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Two LPCs to spend up to £75,000 on community pharmacy engagement with PCNs

Exclusive: Raj Matharu, chief officer for both Bexley, Bromley and Greenwich LPC and Lambeth, Southwark and Lewisham LPC, says it will cost between £50,000 and £75,000 to facilitate the link between community pharmacy and primary care networks. 

Raj Matharu, chief officer for both Bexley, Bromley and Greenwich LPC and Lambeth, Southwark and Lewisham LPC,

Source: Raj Matharu

Raj Matharu, chief officer for both Bexley, Bromley and Greenwich LPC and Lambeth, Southwark and Lewisham LPC, has warned that the required training cannot be done “with no sustainable funding behind it”

It will cost two London local pharmacy committees (LPCs) up to £75,000 to ensure that community pharmacy can engage with primary care networks (PCNs).

Raj Matharu, chief officer for both Bexley, Bromley and Greenwich LPC and Lambeth, Southwark and Lewisham LPC, told The Pharmaceutical Journal that community pharmacy is “crying out” for financial support for PCN engagement as pharmacy contractors are already facing a difficult financial situation.

Matharu said the LPCs were “keeping the channels open” between PCNs and pharmacists, having spoken to the Londonwide Local Medical Committee, which represents GPs in London, regarding its approach to community pharmacy involvement.

“[LPCs are looking] for their local pharmacist to be involved, so we’re in the process of doing a mapping exercise,” he said.

“Both LPCs have mapped out where the community pharmacies are and then we’re going to align them with their counterparts in primary care networks and we’re calling that a cluster of community pharmacies. Hopefully we’ll get some leadership out of that.”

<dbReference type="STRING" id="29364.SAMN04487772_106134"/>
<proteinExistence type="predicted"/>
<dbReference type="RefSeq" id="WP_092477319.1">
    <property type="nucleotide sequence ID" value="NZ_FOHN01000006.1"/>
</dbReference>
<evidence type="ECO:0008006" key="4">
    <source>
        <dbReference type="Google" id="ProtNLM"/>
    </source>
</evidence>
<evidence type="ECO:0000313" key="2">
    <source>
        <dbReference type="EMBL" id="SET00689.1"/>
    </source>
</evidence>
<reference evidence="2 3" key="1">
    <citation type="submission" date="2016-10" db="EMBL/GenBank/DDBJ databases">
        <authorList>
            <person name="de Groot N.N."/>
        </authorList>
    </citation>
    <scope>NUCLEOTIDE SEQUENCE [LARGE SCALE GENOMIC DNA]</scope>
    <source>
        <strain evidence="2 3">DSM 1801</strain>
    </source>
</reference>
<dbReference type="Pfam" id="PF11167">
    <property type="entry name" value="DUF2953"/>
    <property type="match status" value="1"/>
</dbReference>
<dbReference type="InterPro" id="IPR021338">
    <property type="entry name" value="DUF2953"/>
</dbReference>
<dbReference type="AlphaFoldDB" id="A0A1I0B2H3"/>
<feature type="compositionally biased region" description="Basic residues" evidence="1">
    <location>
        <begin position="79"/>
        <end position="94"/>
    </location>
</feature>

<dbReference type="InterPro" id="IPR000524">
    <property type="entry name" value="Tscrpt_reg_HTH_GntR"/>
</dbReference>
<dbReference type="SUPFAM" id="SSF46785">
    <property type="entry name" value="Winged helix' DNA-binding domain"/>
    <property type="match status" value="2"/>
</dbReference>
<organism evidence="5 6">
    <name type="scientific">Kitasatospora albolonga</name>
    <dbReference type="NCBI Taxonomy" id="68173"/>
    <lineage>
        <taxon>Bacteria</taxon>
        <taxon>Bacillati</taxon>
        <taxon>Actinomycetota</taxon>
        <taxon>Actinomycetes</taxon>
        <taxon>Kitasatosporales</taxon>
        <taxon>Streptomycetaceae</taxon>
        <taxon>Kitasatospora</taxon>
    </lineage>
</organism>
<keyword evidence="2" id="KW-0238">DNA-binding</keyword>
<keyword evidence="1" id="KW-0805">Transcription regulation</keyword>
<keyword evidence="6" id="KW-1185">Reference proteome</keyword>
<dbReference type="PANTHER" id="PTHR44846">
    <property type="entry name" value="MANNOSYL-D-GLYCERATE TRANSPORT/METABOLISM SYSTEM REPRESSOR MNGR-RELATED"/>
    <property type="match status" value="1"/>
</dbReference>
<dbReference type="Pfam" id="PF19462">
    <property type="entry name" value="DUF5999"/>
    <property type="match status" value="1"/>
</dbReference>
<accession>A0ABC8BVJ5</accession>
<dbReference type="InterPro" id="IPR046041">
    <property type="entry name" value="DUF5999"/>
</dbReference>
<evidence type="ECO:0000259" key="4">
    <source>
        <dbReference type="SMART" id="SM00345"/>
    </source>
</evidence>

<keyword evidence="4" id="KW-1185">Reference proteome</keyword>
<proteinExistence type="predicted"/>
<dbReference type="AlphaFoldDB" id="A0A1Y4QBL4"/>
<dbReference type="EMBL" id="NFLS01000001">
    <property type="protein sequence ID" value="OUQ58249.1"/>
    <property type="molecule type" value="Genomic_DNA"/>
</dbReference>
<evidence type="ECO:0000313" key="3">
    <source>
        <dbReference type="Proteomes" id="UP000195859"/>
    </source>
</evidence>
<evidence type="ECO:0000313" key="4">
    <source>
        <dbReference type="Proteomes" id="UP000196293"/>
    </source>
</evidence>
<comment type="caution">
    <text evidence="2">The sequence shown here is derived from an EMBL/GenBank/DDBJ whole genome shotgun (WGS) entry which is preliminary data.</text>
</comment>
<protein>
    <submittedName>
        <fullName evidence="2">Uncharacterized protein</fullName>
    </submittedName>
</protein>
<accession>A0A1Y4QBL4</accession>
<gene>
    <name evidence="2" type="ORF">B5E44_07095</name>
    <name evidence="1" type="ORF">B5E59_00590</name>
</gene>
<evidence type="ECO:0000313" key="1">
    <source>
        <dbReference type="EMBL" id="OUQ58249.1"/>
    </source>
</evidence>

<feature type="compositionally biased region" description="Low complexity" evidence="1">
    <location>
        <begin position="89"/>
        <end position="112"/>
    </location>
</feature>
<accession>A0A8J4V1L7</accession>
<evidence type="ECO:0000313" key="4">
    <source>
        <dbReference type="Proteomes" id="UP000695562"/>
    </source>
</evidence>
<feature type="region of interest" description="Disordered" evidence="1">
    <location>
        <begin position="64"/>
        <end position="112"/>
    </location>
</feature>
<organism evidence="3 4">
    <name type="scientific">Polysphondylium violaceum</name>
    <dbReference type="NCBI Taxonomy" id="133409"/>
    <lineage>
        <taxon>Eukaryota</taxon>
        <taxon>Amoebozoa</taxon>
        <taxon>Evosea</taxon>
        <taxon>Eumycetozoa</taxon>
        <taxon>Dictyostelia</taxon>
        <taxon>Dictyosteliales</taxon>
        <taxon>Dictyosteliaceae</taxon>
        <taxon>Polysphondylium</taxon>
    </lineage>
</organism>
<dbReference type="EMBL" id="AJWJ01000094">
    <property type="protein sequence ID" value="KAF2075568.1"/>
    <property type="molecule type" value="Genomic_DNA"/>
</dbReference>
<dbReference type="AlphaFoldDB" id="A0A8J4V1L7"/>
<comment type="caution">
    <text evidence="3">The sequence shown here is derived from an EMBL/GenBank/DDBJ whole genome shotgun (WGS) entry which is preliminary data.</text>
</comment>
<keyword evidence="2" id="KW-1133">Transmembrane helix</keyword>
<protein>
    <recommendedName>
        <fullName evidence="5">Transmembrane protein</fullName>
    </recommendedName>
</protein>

The clusters are expected to align with the 37 PCNs that fall within the LPCs’ boundaries: five in Bexley, eight in Bromley, six in Greenwich, eight in Lambeth, eight in Lewisham and two in Southwark.

PCNs, which were announced as part of the ‘NHS Long Term Plan’ on 7 January 2019, came into effect on 1 July 2019, with 1,259 PCNs covering 99.7% of England.

But Matharu added: “There’s not a lot of money at the moment. Any work that is going to happen moving forward, we’re going to have to work with whatever budgets are available.”

Having already spent £5,000 for each LPC to engage with its PCNs, Matharu said the LPCs have “also earmarked [money] to support and facilitate the PCN cluster of pharmacies, so we’ll help to support their meetings as well”.

“It’s going to [cost] between £50,000 and £75,000 [to facilitate this] … we’ve got to be very careful because that has an impact on our levies at a time when it’s a pretty difficult [time] for our contractor base,” he said.

He added that community pharmacists leading the clusters will require training to “ensure that they’re able to articulate their arguments and influence”.

But he said this cannot be done “with no sustainable funding behind it because it’s not possible anymore in community pharmacy for us to provide any sort of unfunded services”.

In a blog published on the Pharmaceutical Services Negotiating Committee (PSNC) website on 3 July 2019, its chief executive Simon Dukes agreed that LPC engagement with PCNs “costs money” and said it was part of ongoing community pharmacy contract negotiations with the government.

“I have been asked by many of you to negotiate a funding pot to help with this engagement, and I am not breaking any confidentiality if I say that it is absolutely on the PSNC list of requirements,” he said.

Citation: The Pharmaceutical Journal DOI: 10.1211/PJ.2019.20206769

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